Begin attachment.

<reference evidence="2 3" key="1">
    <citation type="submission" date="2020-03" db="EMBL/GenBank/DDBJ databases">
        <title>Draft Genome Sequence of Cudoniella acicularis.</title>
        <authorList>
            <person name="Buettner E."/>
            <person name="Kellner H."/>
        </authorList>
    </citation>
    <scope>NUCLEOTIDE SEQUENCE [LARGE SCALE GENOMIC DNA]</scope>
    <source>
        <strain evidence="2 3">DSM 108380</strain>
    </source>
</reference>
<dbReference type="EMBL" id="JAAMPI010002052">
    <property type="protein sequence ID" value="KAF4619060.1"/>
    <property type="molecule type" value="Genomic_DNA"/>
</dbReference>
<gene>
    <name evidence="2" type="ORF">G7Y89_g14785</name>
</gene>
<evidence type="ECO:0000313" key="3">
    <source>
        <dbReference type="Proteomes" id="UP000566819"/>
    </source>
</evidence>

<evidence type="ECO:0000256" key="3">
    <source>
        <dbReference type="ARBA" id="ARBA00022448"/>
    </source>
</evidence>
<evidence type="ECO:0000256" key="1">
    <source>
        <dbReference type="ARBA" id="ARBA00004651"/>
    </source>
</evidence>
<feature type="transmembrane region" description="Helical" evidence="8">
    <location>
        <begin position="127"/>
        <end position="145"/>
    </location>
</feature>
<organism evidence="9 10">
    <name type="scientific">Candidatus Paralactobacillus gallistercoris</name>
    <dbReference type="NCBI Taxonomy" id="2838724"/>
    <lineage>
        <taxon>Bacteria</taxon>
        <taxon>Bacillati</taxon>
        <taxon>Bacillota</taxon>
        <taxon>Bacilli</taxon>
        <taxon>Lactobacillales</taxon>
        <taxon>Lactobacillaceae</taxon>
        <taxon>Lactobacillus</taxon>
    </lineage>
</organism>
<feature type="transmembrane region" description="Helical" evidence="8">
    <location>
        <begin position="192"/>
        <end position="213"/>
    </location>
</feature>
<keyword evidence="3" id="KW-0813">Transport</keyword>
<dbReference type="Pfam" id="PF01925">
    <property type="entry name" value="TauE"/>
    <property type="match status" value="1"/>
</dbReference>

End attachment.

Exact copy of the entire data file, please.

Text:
<reference evidence="2 3" key="1">
    <citation type="submission" date="2020-03" db="EMBL/GenBank/DDBJ databases">
        <title>Draft Genome Sequence of Cudoniella acicularis.</title>
        <authorList>
            <person name="Buettner E."/>
            <person name="Kellner H."/>
        </authorList>
    </citation>
    <scope>NUCLEOTIDE SEQUENCE [LARGE SCALE GENOMIC DNA]</scope>
    <source>
        <strain evidence="2 3">DSM 108380</strain>
    </source>
</reference>
<dbReference type="EMBL" id="JAAMPI010002052">
    <property type="protein sequence ID" value="KAF4619060.1"/>
    <property type="molecule type" value="Genomic_DNA"/>
</dbReference>
<gene>
    <name evidence="2" type="ORF">G7Y89_g14785</name>
</gene>
<evidence type="ECO:0000313" key="3">
    <source>
        <dbReference type="Proteomes" id="UP000566819"/>
    </source>
</evidence>

<evidence type="ECO:0000256" key="3">
    <source>
        <dbReference type="ARBA" id="ARBA00022448"/>
    </source>
</evidence>
<evidence type="ECO:0000256" key="1">
    <source>
        <dbReference type="ARBA" id="ARBA00004651"/>
    </source>
</evidence>
<feature type="transmembrane region" description="Helical" evidence="8">
    <location>
        <begin position="127"/>
        <end position="145"/>
    </location>
</feature>
<organism evidence="9 10">
    <name type="scientific">Candidatus Paralactobacillus gallistercoris</name>
    <dbReference type="NCBI Taxonomy" id="2838724"/>
    <lineage>
        <taxon>Bacteria</taxon>
        <taxon>Bacillati</taxon>
        <taxon>Bacillota</taxon>
        <taxon>Bacilli</taxon>
        <taxon>Lactobacillales</taxon>
        <taxon>Lactobacillaceae</taxon>
        <taxon>Lactobacillus</taxon>
    </lineage>
</organism>
<feature type="transmembrane region" description="Helical" evidence="8">
    <location>
        <begin position="192"/>
        <end position="213"/>
    </location>
</feature>
<keyword evidence="3" id="KW-0813">Transport</keyword>
<dbReference type="Pfam" id="PF01925">
    <property type="entry name" value="TauE"/>
    <property type="match status" value="1"/>
</dbReference>